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The first animal to survive chronically after orthotopic liver transplantation was a mongrel dog that received a hepatic homograft on March 23, 1964. The recipient was estimated to be 2 years old. The unrelated mongrel donor was of a different color and appearance. Immunosuppression was with azathioprine which was stopped after 120 days. Treatment was never resumed. The transplanted liver was biopsied on several occasions during the next 5 years and was always thought to be normal (2, 4).
After a brief illness, the dog died on the night of December 8, 1975, at the estimated age of 14 years and after a total survival post-transplantation of 11 years and 8½ months. He had appeared to be well clinically until 1 or 2 days before death.
For most of the post-transplant period, the dog had normal liver function tests (Fig. 1). However, during the last 12 months of life, there was intermittent transaminasemia and elevation of the serum alkaline phosphatase. A few weeks before death, the serum bilirubin was increased to 2.5 mg/100 ml.
At autopsy, the liver was of normal size. It weighed 2.7% of the body weight, which was 12.5 kg. The liver had a nutmeg appearance and was hard. There were no abnormal venous collaterals suggestive of portal hypertension. The reconstructed vena cava above and below the liver and the portal vein were normal, with barely detectable sites of anastomosis. To arterialize the liver, a segment of donor aorta in continuity with the hepatic artery had been anastomosed to the infrarenal recipient aorta. Although the hepatic artery was grossly normal, the homograft aorta had extensive calcified atherosclerosis.
Biliary reconstruction was with cholecystoduodenostomy after ligation of the distal common duct. The gallbladder, the common duct, and all the intrahepatic ducts were filled with small or medium-sized stones or else with a soft, variably colored green to orange sludge. The stone analysis showed predominantly bilirubin with only trace amounts of cholesterol and bile salts.
Other significant findings at autopsy were pulmonary edema, coronary artery disease, and left ventricular hypertrophy. The immediate cause of death was congestive heart failure.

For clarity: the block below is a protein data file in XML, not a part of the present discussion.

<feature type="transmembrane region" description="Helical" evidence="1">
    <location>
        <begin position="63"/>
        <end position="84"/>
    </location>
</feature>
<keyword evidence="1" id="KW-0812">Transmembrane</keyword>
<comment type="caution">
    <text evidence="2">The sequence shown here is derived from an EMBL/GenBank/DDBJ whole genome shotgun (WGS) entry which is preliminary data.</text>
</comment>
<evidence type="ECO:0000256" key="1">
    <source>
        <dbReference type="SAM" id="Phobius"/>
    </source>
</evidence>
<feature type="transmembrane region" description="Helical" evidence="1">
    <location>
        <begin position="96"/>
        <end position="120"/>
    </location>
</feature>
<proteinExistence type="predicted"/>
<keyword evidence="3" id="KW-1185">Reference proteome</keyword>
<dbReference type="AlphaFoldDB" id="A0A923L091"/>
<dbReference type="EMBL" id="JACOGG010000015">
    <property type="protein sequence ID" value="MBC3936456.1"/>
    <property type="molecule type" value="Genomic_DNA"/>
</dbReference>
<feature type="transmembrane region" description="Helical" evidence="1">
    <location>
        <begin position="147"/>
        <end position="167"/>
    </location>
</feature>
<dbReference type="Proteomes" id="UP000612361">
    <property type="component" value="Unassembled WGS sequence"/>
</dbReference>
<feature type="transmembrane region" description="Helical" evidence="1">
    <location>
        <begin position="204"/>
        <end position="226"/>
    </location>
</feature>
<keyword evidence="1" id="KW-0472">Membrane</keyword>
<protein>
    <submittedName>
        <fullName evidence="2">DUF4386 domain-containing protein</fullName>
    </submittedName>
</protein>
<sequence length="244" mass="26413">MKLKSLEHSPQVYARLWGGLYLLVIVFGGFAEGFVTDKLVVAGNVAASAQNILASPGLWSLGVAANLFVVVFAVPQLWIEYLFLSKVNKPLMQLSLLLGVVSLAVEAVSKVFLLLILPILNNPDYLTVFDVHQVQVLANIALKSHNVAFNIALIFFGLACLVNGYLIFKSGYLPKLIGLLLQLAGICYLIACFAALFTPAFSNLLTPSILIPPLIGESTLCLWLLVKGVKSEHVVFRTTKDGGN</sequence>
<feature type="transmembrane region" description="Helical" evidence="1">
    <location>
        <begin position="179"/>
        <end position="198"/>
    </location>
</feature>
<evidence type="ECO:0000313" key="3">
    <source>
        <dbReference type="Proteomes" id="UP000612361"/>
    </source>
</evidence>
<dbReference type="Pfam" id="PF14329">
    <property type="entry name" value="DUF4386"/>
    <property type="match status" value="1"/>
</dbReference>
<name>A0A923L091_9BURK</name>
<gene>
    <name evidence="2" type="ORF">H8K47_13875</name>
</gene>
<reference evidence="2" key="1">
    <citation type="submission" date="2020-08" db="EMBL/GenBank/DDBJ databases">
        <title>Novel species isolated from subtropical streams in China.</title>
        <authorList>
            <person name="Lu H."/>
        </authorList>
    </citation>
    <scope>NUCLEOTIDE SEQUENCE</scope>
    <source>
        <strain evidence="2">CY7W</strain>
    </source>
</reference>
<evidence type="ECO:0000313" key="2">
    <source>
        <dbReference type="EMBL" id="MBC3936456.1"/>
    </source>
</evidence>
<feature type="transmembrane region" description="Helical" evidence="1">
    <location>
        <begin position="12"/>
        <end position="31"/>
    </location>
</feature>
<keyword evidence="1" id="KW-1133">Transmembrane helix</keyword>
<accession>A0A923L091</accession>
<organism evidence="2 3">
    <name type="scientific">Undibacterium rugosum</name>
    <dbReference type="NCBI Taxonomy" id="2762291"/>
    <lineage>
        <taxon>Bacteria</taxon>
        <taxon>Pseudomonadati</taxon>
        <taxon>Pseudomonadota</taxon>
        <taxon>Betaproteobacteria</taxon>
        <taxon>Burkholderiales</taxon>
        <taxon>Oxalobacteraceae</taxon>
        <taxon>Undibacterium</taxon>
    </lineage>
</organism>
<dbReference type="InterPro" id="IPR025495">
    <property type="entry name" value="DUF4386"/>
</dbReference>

Histopathological evaluation of the homograft revealed portal fibrosis and linking of the enlarged portal tracts to one another by connective tissue septa (Fig. 2). There was concentric scarring around the interlobular and septal bile ducts and proliferation of ductules at the margins of the portal tracts. Many of the larger bile ducts were dilated and filled with inspissated bile. The epithelium of the affected ducts was ulcerated and there were aggregates of small lymphocytes, plasma cells, and macrophages around the ducts. A few bile “thrombi” were present in the centrilobular part of the bile canaliculi. Liver cell damage was slight. The arteries and arterioles were normal. These changes are typical of chronic large duct biliary obstruction. There was no evidence of rejection.
The thymus, mesenteric and mediastinal lymph nodes, and Peyer’s patches appeared to be normal. The spleen had been removed at the time of transplantation.
Examination of the rest of the tissues confirmed the narrowing of the coronary arteries by atherosclerosis, the hypertrophied left ventricle, and the congestion and edema of the lungs. The atherosclerosis in the homograft aorta was severe, with large patches of calcification and bone formation with marrow. By contrast the recipient aorta was normal. The kidneys were normal.
Thus, although the dog died primarily of cardiovascular manifestations of old age, a potentially lethal biliary duct complication was present which would have independently caused death within a short time. A partial obstruction of the cystic duct was apparently the main cause of the extensive stone and sludge formation that had affected both the extrahepatic and intrahepatic ducts. The intrahepatic biliary plugging with inspissated bile casts was similar to a syndrome that we (1, 3) and Waldram et al. (5) have noted in humans. Such findings in animals and man point again to the reconstructed biliary duct system as the Achilles’ heel of liver transplantation.
The completely normal findings in this dog’s lymphoid system were of interest, since no immunosuppression whatever had been given for 11½ years.
1This work was supported by Research Projects MRIS 8118-01 and 7227-01 from the Veterans Administration and by Grants AM-17260 and AM-0772 from the National Institutes of Health.